One of my foundation clients contracted with a well-known national nonprofit to work with a number of their grantees last year to review their financial situations and provide the leadership of each organization with some insights into their efforts.
The smaller organizations, in particular, found the most benefit from consultant's approach of showing five years of information for all of the expenses and revenues, in various types of groupings. They could see where they were consistently strong or consistently weak and what impact various changes in people, programs, or the economy had on their work.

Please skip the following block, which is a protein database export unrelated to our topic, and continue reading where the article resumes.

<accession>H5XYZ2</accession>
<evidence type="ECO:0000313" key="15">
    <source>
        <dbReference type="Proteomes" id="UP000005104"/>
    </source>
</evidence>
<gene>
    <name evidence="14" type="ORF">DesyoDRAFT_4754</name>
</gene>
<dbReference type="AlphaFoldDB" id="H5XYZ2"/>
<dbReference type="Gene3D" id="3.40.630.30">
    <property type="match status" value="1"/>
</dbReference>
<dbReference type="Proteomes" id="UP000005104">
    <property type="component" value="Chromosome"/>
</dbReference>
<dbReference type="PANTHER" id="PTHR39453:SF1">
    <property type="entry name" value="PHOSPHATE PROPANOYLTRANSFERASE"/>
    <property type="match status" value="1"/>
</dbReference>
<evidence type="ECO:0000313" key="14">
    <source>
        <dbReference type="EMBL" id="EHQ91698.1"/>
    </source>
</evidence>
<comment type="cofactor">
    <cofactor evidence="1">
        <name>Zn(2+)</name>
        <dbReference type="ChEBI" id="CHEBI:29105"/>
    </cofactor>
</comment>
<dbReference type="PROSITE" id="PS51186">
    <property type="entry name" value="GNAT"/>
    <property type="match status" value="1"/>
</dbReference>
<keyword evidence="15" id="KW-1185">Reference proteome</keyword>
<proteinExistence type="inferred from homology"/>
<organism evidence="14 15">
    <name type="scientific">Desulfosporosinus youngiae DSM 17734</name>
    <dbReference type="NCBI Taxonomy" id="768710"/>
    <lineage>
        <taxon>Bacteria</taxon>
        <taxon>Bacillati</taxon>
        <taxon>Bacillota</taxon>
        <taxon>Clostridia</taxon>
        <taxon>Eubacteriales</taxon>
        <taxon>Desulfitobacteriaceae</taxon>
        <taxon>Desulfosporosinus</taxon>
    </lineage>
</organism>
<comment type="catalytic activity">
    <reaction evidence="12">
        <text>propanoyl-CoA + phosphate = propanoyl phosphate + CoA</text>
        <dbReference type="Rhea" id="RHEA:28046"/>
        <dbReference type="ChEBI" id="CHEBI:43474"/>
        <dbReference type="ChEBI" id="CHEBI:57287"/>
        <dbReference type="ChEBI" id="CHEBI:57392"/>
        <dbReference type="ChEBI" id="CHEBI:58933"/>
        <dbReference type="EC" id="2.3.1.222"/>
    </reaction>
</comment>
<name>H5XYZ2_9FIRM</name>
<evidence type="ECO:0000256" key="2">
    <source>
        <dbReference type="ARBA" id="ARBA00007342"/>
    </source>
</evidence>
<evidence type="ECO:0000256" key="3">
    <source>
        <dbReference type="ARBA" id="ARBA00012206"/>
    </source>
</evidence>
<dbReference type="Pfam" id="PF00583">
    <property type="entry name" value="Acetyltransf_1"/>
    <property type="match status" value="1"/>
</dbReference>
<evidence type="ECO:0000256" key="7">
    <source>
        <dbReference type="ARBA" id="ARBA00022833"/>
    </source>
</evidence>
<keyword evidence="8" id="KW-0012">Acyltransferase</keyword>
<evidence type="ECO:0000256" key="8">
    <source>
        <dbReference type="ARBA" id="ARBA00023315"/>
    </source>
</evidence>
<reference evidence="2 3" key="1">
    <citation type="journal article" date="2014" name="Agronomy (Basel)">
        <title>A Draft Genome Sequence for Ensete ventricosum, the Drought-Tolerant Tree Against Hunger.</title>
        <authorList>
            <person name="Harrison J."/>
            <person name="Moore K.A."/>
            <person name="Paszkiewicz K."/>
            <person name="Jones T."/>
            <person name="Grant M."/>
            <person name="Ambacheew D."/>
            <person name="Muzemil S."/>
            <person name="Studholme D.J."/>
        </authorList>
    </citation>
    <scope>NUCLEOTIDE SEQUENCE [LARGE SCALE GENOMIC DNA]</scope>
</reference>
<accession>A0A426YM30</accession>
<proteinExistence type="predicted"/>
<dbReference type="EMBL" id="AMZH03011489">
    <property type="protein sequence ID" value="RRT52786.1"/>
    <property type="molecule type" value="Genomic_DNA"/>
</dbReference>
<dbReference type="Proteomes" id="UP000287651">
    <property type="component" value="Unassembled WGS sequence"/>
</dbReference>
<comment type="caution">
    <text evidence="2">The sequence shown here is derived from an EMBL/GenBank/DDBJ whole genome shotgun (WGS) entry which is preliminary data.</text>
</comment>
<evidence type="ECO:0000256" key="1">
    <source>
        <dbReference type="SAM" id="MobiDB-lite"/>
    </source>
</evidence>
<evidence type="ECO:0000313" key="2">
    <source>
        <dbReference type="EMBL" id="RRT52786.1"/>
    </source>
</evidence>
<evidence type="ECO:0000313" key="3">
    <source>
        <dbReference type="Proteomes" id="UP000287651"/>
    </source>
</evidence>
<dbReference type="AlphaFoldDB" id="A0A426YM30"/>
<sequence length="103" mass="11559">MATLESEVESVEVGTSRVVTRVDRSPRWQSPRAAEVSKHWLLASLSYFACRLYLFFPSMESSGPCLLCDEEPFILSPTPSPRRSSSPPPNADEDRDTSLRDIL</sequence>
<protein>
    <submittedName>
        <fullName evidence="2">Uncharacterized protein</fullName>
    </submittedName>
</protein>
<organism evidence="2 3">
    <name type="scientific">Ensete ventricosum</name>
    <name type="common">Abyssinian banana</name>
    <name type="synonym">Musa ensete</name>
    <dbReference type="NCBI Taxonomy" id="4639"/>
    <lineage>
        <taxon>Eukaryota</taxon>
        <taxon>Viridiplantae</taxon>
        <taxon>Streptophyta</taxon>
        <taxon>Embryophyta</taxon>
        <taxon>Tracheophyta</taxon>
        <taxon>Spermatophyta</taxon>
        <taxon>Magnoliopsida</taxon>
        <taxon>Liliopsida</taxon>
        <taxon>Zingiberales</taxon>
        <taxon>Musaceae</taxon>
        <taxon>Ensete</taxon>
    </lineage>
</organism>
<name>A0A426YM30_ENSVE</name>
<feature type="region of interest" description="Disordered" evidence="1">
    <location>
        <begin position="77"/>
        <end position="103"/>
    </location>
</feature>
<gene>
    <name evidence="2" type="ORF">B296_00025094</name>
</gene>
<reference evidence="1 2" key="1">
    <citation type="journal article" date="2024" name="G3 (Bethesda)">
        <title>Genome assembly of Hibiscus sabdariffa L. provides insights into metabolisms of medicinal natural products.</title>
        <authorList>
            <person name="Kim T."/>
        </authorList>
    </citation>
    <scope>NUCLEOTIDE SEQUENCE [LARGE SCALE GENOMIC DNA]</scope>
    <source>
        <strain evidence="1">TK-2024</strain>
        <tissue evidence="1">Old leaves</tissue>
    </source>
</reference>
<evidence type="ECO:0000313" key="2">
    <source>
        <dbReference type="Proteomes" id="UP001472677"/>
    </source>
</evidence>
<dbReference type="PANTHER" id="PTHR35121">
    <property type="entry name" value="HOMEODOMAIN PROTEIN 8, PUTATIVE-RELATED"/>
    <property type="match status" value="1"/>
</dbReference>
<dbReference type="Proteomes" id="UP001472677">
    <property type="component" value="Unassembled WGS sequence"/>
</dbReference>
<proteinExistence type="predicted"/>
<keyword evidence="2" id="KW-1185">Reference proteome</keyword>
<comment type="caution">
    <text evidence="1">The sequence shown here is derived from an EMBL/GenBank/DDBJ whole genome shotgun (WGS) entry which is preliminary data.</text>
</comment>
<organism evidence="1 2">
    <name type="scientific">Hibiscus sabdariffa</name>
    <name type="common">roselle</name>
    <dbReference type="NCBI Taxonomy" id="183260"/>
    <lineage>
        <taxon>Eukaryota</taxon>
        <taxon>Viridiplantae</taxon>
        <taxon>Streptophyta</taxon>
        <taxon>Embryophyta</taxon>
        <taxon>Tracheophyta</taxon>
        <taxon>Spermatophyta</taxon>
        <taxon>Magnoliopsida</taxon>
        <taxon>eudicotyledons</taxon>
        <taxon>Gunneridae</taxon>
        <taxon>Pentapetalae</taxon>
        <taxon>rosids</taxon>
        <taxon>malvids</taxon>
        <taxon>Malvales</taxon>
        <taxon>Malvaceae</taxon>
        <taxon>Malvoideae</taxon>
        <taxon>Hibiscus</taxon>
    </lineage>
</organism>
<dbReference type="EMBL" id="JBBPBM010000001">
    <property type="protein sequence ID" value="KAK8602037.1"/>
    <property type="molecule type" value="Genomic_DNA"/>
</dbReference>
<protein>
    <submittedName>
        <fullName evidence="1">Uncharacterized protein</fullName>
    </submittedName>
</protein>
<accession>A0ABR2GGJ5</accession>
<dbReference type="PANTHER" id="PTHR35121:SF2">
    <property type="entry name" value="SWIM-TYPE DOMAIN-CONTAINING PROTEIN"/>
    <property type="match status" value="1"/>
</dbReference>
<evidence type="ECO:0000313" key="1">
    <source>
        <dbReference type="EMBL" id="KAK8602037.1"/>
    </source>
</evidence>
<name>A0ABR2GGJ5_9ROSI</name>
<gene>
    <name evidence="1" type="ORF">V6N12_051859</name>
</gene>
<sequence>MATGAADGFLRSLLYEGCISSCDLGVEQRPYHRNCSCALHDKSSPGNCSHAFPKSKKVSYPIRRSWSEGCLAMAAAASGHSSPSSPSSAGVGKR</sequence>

From my experience, too few nonprofits look at their work through the lens of multiple year trends, in finances or anything else. I hear common concerns of our nonprofit boards micro-managing or making important decisions without key information or not being strategic in their thinking.
It would seem ideal to spend more time in board meetings looking at trending information and less at isolated snapshots of how much money we have in the bank today or how many clients we served this month. I find that using trend data pushes the dialogue to a higher, more strategic perspective - just what we want for most of our boards.
Does your organization look at trends or settle for snapshots of today? If you use trend data, tell us how you use it and offer your thoughts on how other organizations can improve their own efforts with this strategy.